into four 16-bit parts. The multi-limb operand U is split in the loop | |

into two 32-bit parts. | |

+---+---+---+---+ | |

|v48|v32|v16|v00| V operand | |

+---+---+---+---+ | |

+-------+---+---+ | |

x | u32 | u00 | U operand (one limb) | |

+---------------+ | |

--------------------------------- | |

+-----------+ | |

| u00 x v00 | p00 48-bit products | |

+-----------+ | |

+-----------+ | |

| u00 x v16 | p16 | |

+-----------+ | |

+-----------+ | |

| u00 x v32 | p32 | |

+-----------+ | |

+-----------+ | |

| u00 x v48 | p48 | |

+-----------+ | |

+-----------+ | |

| u32 x v00 | r32 | |

+-----------+ | |

+-----------+ | |

| u32 x v16 | r48 | |

+-----------+ | |

+-----------+ | |

| u32 x v32 | r64 | |

+-----------+ | |

+-----------+ | |

| u32 x v48 | r80 | |

+-----------+ | |

p32 and r32 can be summed using floating-point addition, and | |

likewise p48 and r48. p00 and p16 can be summed with r64 and r80 from | |

the previous iteration. | |

For each loop then, four 49-bit quantities are transferred to the | |

integer unit, aligned as follows, | |

|-----64bits----|-----64bits----| | |

+------------+ | |

| p00 + r64' | i00 | |

+------------+ | |

+------------+ | |

| p16 + r80' | i16 | |

+------------+ | |

+------------+ | |

| p32 + r32 | i32 | |

+------------+ | |

+------------+ | |

| p48 + r48 | i48 | |

+------------+ | |

The challenge then is to sum these efficiently and add in a carry | |

limb, generating a low 64-bit result limb and a high 33-bit carry limb | |

(i48 extends 33 bits into the high half). | |

File: gmp.info, Node: Assembly SIMD Instructions, Next: Assembly Software Pipelining, Prev: Assembly Floating Point, Up: Assembly Coding | |

15.8.7 SIMD Instructions | |

------------------------ | |

The single-instruction multiple-data support in current microprocessors | |

is aimed at signal processing algorithms where each data point can be | |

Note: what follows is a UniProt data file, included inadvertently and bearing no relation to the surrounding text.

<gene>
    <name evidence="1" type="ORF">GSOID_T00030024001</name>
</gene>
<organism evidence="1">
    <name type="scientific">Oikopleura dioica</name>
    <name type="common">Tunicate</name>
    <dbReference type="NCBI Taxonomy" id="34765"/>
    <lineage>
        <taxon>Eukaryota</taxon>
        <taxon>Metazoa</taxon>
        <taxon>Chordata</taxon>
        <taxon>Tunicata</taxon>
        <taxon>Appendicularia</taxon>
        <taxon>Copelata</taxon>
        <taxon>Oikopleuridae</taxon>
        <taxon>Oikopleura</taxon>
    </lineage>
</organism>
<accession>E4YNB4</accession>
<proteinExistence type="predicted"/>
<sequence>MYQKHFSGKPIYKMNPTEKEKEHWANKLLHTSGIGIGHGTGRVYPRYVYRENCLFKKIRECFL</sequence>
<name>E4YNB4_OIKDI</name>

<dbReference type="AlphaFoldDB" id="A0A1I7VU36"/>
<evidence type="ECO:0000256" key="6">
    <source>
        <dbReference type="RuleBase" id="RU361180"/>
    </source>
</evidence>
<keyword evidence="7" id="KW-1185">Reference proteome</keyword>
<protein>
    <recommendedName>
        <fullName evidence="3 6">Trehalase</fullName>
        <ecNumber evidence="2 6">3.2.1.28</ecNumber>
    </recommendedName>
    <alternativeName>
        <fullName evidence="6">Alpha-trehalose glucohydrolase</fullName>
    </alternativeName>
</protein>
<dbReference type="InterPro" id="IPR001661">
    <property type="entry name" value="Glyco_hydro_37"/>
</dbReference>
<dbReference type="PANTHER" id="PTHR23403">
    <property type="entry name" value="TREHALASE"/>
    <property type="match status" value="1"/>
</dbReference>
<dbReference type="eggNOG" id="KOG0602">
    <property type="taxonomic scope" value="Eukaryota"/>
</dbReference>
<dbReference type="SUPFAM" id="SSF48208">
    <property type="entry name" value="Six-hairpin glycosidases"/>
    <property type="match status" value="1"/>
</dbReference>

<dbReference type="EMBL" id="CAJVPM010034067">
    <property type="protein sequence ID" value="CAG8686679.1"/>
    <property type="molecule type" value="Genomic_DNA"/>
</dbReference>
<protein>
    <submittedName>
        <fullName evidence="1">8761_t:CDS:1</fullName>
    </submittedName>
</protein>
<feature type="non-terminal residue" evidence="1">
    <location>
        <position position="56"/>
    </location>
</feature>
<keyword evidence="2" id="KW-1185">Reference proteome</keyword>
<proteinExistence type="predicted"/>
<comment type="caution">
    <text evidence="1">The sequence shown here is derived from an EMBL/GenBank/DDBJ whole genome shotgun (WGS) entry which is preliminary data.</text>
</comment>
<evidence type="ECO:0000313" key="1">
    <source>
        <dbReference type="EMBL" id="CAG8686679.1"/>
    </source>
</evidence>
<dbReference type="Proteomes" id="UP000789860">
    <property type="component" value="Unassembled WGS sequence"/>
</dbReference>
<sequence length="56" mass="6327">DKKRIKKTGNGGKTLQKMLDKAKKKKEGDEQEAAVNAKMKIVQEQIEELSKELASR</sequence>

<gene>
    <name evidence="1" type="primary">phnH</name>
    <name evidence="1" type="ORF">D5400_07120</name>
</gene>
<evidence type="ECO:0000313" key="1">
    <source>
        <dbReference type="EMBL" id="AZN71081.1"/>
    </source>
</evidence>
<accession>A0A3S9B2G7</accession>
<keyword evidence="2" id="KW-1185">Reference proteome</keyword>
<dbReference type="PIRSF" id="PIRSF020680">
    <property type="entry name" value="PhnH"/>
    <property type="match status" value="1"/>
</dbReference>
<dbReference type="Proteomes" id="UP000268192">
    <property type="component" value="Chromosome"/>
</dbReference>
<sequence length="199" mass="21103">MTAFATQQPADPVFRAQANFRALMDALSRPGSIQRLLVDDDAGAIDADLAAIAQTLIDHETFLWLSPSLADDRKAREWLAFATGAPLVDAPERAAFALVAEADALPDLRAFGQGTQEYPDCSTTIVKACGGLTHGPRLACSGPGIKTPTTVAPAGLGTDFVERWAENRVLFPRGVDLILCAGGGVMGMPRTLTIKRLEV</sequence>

treated more or less independently. There's generally not much support | |

for propagating the sort of carries that arise in GMP. | |

SIMD multiplications of say four 16x16 bit multiplies only do as much | |

work as one 32x32 from GMP's point of view, and need some shifts and | |

adds besides. But of course if say the SIMD form is fully pipelined | |

and uses less instruction decoding then it may still be worthwhile. | |

On the x86 chips, MMX has so far found a use in `mpn_rshift' and | |

`mpn_lshift', and is used in a special case for 16-bit multipliers in | |

the P55 `mpn_mul_1'. SSE2 is used for Pentium 4 `mpn_mul_1', | |

`mpn_addmul_1', and `mpn_submul_1'. | |

File: gmp.info, Node: Assembly Software Pipelining, Next: Assembly Loop Unrolling, Prev: Assembly SIMD Instructions, Up: Assembly Coding | |

15.8.8 Software Pipelining | |

-------------------------- | |

Software pipelining consists of scheduling instructions around the | |

branch point in a loop. For example a loop might issue a load not for | |

use in the present iteration but the next, thereby allowing extra | |

cycles for the data to arrive from memory. | |

Naturally this is wanted only when doing things like loads or | |

multiplies that take several cycles to complete, and only where a CPU | |

has multiple functional units so that other work can be done in the | |

meantime. | |

A pipeline with several stages will have a data value in progress at | |

each stage and each loop iteration moves them along one stage. This is | |

like juggling. | |

If the latency of some instruction is greater than the loop time | |

then it will be necessary to unroll, so one register has a result ready | |

to use while another (or multiple others) are still in progress. | |